Balls Out (2009) – By Josh Samford

From the title alone, you would more than likely expect Balls Out (Directed by Mikiech Nichols) to be some kind of raunchy youth oriented comedy. That’s the vision I had in my mind before sitting down to watch the short film in question and as you may have figured, I was assaulted with my own expectations being blown out of the water. Balls Out isn’t a gross-out comedy, but rather it’s an aptly titled balls-out action film that slam dunks you over the head with an insane amount of gratuitous violence and looks to rack up on as many "cool points" as it can possibly score within its short twenty seven minutes. It does just that with gusto and although it isn’t perfect in any way, it does show some heart and a true love for genre cinema.

Frank Ball is a professional killer who is looking to exit the ‘life’, but his former employers aren’t willing to allow him to bow out gracefully. His best friend is kidnapped and tortured in an attempt to lure Ball into a hornet’s nest, but Ball is a more powerful adversary than even they could have imagined. After killing off these enemies, he takes his friend and the two make a run for it. Along the way they run into a young southern belle who refuses to help Ball and his injured friend, but after spending some time with Frank and his partner (some time that includes her brothers being beat down and her being kidnapped) she finds that these guys really aren’t so bad. However, she has walked into a dangerous situation as Frank’s former employers are still on the hunt for him. Will they make it out of this sticky situation all in one piece?

Balls Out seems to wear its inspirations on its sleeve, but it at least does so in a way that isn’t as convoluted as you might expect. Although the score for the film does evoke Blaxploitation cinema of the past, or seventies filmmaking in general, it appears to be equally inspired by the Nintendo generation and 8-bit midi tracks. It’s a movie that isn’t so easy to pin down as simply being another love letter to genre cinema made in the wake of Quentin Tarantino’s Grindhouse. The references are generally very sly (aside from a shot at Burt Reynolds, which was obvious) and steers clear of rubbing your face in the fact that it is a movie made by film geeks.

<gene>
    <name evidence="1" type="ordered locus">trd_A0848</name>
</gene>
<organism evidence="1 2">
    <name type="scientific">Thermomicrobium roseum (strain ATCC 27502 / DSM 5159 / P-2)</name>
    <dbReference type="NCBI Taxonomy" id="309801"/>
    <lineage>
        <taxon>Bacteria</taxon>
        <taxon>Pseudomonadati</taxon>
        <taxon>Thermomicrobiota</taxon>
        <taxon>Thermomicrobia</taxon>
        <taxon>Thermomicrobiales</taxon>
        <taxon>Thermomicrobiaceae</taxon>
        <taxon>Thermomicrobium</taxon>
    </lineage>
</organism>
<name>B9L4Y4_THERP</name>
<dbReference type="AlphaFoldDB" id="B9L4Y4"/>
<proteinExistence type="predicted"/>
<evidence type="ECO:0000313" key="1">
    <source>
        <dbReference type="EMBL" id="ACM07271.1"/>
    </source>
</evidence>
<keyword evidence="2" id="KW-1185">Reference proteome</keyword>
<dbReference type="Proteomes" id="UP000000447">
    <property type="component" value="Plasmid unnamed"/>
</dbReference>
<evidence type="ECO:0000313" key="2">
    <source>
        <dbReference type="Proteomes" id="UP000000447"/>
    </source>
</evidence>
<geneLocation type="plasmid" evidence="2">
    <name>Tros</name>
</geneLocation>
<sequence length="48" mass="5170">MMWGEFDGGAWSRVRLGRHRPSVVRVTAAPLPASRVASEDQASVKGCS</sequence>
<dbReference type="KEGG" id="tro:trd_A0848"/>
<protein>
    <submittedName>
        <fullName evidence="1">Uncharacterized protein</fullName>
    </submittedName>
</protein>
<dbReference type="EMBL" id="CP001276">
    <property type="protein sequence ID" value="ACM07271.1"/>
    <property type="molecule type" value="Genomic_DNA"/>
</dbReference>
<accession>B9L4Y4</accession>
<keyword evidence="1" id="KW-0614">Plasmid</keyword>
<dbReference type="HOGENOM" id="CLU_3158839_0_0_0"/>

The violence in Balls Out is ridiculously over the top and that actually helps keep the film afloat in its rather silly attitude. The dialogue also perpetuates this attitude, by having our leading man give all of his dialogue through gritted teeth in a Noir fashion, but unfortunately it just proved to be too far over the top for my liking but it certainly helps keep your mind in context of just what you are watching. This is a no budget attempt at creating a brutal and fun crime film, that looks to find an audience of like-minded film fans. Although it certainly has its own fair share of negatives, such as the rather cheap looking CG and the previously mentioned ‘gritty’ voicework of our leading man, but there is heart here and makes for a fun watch. Definitely give this short a chance if the opportunity presents itself.